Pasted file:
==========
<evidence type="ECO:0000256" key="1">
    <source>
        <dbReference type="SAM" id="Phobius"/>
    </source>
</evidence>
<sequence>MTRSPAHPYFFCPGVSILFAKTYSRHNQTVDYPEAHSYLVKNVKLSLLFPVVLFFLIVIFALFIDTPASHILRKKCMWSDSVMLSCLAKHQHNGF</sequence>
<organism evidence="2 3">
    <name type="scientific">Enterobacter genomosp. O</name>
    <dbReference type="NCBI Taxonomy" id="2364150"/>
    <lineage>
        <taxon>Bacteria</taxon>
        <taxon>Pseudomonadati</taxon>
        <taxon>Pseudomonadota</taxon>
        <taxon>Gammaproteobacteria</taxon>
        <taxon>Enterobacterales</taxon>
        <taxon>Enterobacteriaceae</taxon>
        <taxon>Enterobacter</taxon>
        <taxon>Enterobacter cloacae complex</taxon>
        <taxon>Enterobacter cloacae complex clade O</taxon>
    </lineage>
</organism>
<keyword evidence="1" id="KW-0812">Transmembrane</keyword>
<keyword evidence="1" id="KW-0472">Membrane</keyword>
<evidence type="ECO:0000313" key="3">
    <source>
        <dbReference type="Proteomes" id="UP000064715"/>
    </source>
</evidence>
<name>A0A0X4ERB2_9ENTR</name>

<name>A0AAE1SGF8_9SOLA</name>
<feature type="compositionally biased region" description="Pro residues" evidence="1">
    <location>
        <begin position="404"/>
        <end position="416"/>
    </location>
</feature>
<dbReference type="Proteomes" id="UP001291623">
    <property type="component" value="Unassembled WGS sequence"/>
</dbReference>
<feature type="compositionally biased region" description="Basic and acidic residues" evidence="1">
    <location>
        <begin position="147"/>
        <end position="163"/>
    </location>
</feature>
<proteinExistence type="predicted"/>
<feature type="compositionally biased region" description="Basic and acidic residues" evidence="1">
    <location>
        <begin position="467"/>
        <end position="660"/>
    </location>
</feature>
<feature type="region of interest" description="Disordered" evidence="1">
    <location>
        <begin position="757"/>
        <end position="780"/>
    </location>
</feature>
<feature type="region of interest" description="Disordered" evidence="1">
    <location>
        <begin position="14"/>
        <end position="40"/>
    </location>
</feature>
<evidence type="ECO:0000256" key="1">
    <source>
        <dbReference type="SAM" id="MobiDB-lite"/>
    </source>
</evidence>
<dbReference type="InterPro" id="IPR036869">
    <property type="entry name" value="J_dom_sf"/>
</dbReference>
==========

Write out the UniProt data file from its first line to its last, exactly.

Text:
<evidence type="ECO:0000256" key="1">
    <source>
        <dbReference type="SAM" id="Phobius"/>
    </source>
</evidence>
<sequence>MTRSPAHPYFFCPGVSILFAKTYSRHNQTVDYPEAHSYLVKNVKLSLLFPVVLFFLIVIFALFIDTPASHILRKKCMWSDSVMLSCLAKHQHNGF</sequence>
<organism evidence="2 3">
    <name type="scientific">Enterobacter genomosp. O</name>
    <dbReference type="NCBI Taxonomy" id="2364150"/>
    <lineage>
        <taxon>Bacteria</taxon>
        <taxon>Pseudomonadati</taxon>
        <taxon>Pseudomonadota</taxon>
        <taxon>Gammaproteobacteria</taxon>
        <taxon>Enterobacterales</taxon>
        <taxon>Enterobacteriaceae</taxon>
        <taxon>Enterobacter</taxon>
        <taxon>Enterobacter cloacae complex</taxon>
        <taxon>Enterobacter cloacae complex clade O</taxon>
    </lineage>
</organism>
<keyword evidence="1" id="KW-0812">Transmembrane</keyword>
<keyword evidence="1" id="KW-0472">Membrane</keyword>
<evidence type="ECO:0000313" key="3">
    <source>
        <dbReference type="Proteomes" id="UP000064715"/>
    </source>
</evidence>
<name>A0A0X4ERB2_9ENTR</name>

<name>A0AAE1SGF8_9SOLA</name>
<feature type="compositionally biased region" description="Pro residues" evidence="1">
    <location>
        <begin position="404"/>
        <end position="416"/>
    </location>
</feature>
<dbReference type="Proteomes" id="UP001291623">
    <property type="component" value="Unassembled WGS sequence"/>
</dbReference>
<feature type="compositionally biased region" description="Basic and acidic residues" evidence="1">
    <location>
        <begin position="147"/>
        <end position="163"/>
    </location>
</feature>
<proteinExistence type="predicted"/>
<feature type="compositionally biased region" description="Basic and acidic residues" evidence="1">
    <location>
        <begin position="467"/>
        <end position="660"/>
    </location>
</feature>
<feature type="region of interest" description="Disordered" evidence="1">
    <location>
        <begin position="757"/>
        <end position="780"/>
    </location>
</feature>
<feature type="region of interest" description="Disordered" evidence="1">
    <location>
        <begin position="14"/>
        <end position="40"/>
    </location>
</feature>
<evidence type="ECO:0000256" key="1">
    <source>
        <dbReference type="SAM" id="MobiDB-lite"/>
    </source>
</evidence>
<dbReference type="InterPro" id="IPR036869">
    <property type="entry name" value="J_dom_sf"/>
</dbReference>